Cover for the book by Edgar Rice Burroughs
This image from Legacy: Paintings and Drawings by Frank Frazetta
First a quick note: Obviously I've fallen way behind in doing these analyses. This is mostly because of good things like paying illustration gigs and a new job. These will therefore be less frequent, but I'm going to aim for about one per month. I'm also way behind on comments and such, which I'll get to as soon as I can. Now, on with the show...
I've been wanting to do a Frank Frazetta analysis for quite a while, and finally it's time. He was amazingly fast and produced many, many paintings. I thought about doing the iconic Death Dealer image, but picked this one instead because of its simplicity. I've been trying to learn more about silhouettes and values against a background, and this image makes good use of both concepts.
Values and Contrasts
Here is a black and white version of the picture reduced to 4 grey values in Photoshop.
The form is still there and is fully identifiable. The main figure is generally darker than the background, but a few of the edges are light. Along the back in particular the values are pretty close to the background, so we have an edge between two light areas. This version of the picture shows where Frazetta uses light-to-light transitions and where he uses light-to-dark transitions.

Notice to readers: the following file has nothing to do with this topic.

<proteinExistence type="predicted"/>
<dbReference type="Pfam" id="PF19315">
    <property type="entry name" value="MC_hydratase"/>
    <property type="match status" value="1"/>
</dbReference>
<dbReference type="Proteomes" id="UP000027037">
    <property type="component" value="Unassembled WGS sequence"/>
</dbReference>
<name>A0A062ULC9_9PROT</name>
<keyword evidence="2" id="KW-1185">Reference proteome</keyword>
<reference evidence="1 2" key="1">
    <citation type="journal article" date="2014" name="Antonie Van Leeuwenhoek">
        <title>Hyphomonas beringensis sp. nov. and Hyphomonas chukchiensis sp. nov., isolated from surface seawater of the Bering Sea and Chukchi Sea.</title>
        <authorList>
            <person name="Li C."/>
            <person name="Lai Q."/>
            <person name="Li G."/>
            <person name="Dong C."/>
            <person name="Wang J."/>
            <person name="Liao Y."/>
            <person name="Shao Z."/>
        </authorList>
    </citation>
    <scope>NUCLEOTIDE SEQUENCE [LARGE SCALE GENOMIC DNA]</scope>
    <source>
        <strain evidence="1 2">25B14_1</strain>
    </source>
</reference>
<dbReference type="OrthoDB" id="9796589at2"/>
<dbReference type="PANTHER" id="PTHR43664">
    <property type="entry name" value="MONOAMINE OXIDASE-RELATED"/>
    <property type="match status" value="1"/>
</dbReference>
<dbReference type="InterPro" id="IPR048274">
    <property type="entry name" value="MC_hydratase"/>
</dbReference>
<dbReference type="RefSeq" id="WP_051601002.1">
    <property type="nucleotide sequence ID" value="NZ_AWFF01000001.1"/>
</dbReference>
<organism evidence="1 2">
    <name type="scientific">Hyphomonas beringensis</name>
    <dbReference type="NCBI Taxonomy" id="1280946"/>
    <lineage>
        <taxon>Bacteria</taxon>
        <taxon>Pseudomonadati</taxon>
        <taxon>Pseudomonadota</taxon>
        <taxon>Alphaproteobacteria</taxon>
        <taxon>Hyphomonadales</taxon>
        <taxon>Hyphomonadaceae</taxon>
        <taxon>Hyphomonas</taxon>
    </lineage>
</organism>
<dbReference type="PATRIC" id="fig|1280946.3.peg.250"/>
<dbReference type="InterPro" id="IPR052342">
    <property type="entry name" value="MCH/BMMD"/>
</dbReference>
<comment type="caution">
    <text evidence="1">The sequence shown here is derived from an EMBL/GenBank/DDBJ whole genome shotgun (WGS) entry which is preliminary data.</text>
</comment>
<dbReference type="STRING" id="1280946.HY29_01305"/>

<img src="www.scottmcd.net/artanalysis/w…" alt="Frazetta-EdgeContrast" title="Frazetta-EdgeContrast" />
I tend to want to define every edge in my drawings and find it difficult to choose which ones to lose or de-emphasize. Somehow, Frazetta's warrior is anchored firmly to the ground despite the fact that we don't have any definition or form of the lower legs at all. This guy has no feet. Here's the detail:
Yet we do have clear edges and contrasts on the upper body:
So what effect does the transition from clearly defined edges to no edges have? Perceptually, it pulls us into the image and makes us complete it mentally. We use closure to fill in the bits we don't see. Of course, all the bits we do see must line up perfectly or the illusion breaks. (See the Magritte analysis for more on this.)
I recently learned the term "lost edges" from this post on reddit. The person there says that low contrast edges help anchor a figure to the background and seem to really be a part of the setting. Perhaps the similar values let the background seem to bleed into and merge with parts of the figure. So, our visual system perceives them as part of a larger unit. Around the figure's contour we have lost edges at the feet and lower legs. Inside the figure we have plenty of lost edges. For example, check out the right edge of the face and the hair.
Frazetta describes how he likes to approach image composition this way:
I want the viewer's eye to go right where I want it to - then I want it to move around and take in everything else. I want to lead you into the picture, take you directly to a certain point, and send you on from there to find all the neat little things that I've done.
This picture has relatively few elements, and it's easy to pick out the way edges and contrasts line up to suggest paths for the eyes.